The District’s rent-control laws could get even more restrictive under a new bill proposed today.
Anita Bonds, who chairs the D.C. Council’s Committee on Housing and Community Development, introduced legislation that would cap annual rent increases in D.C.’s 80,000-plus rent-controlled units. First, the bill would limit such hikes to the Consumer Price Index—a measure of inflation—which varies from year to year but is now zero. Under current D.C. law, landlords of rent-controlled buildings can raise rents by 2 percent of a tenant’s payments plus the CPI, up to 10 percent, except for elderly and disabled tenants, whose rent can only be raised by the CPI alone. Second, the legislation would eliminate vacancy increases: When a rent-controlled unit goes vacant today, a landlord can raise the rent on it by 10 percent if there’s no comparable unit on the property—or by 30 percent if there is a comparable unit.
These policies (and the circumventing of them) have permitted savvy owners to institute significant increases on their units. From the dais, Bonds said the intent of her bill is to “protect low- and moderate-income tenants from the erosion of their income from increased housing costs,” citing studies that have found that almost half of all renters in D.C. pay between 30 and 50 percent of their income on rent (meaning that they’re “rent-burdened”) and that almost a quarter of the rest pay more than 50 percent. The at-large councilmember added that the legislation strikes an “appropriate balance” between the interests of tenants and landlords, and would preserve affordable housing.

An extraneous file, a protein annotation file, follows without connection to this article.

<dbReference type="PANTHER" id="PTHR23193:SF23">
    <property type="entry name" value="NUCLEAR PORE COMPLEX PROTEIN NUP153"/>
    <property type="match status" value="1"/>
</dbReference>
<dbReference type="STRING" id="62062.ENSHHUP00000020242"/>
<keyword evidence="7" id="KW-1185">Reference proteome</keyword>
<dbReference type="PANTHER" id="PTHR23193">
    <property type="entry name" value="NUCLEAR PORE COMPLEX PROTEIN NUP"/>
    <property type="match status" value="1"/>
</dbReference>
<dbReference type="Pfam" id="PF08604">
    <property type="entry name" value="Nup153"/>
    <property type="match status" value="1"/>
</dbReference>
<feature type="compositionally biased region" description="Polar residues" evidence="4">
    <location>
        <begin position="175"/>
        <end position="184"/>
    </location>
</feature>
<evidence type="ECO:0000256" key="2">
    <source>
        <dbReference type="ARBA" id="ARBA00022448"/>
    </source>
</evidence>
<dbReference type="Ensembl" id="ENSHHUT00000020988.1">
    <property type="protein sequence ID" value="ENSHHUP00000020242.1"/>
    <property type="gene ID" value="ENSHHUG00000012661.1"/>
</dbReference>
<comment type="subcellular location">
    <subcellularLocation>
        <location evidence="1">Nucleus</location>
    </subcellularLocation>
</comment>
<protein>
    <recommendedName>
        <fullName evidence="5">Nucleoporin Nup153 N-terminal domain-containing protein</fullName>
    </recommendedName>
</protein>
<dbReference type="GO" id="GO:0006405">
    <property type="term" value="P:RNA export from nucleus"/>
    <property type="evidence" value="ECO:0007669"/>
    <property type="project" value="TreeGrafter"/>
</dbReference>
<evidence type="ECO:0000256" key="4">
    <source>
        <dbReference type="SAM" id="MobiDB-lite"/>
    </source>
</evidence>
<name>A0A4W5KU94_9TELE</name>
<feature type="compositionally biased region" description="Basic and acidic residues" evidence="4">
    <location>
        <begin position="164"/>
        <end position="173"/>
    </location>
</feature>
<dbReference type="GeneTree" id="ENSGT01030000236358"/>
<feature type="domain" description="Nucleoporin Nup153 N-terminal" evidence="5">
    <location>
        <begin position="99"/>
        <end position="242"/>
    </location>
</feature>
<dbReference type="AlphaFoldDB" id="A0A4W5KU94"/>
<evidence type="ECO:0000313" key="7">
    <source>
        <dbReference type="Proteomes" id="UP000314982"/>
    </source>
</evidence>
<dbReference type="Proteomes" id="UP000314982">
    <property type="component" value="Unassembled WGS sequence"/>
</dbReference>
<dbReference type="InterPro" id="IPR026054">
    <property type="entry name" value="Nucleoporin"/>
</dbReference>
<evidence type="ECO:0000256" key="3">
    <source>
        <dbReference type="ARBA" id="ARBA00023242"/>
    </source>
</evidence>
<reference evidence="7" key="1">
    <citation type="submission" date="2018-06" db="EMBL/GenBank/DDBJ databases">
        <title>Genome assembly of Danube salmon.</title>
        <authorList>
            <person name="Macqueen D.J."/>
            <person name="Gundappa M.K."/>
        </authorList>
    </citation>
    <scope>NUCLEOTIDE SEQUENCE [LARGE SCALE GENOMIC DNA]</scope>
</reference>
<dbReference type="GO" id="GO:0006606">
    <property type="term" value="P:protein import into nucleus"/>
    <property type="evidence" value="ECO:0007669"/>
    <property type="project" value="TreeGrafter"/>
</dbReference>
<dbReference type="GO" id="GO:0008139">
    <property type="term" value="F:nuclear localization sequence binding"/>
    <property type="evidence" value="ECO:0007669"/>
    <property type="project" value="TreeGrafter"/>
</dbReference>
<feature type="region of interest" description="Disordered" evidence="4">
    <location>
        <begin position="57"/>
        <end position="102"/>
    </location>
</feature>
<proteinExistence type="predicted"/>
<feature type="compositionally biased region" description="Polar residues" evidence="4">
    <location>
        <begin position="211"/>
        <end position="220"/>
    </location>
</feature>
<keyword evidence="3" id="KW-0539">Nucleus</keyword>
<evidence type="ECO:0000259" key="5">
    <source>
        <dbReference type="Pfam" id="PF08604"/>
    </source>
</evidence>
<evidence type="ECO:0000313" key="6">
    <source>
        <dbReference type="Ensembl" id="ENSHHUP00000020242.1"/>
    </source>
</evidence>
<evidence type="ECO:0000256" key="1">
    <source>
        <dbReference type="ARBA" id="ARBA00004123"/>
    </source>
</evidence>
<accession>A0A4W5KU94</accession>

The bill is likely to face pushback from owners of rent-controlled properties, many of whom already file hardship petitions with the District since they’re entitled to a 12 precent rate of return on their investments under D.C. law. They can also ask to raise rents after capital improvements, changes to services, and rehab work.
“Housing is very complicated, Mr. Chairman,” Bonds quipped at the end of her remarks to Phil Mendelson.
Councilmembers Mary Cheh, Brianne Nadeau, Elissa Silverman, Phil Mendelson, and newly installed Robert White co-introduced the bill.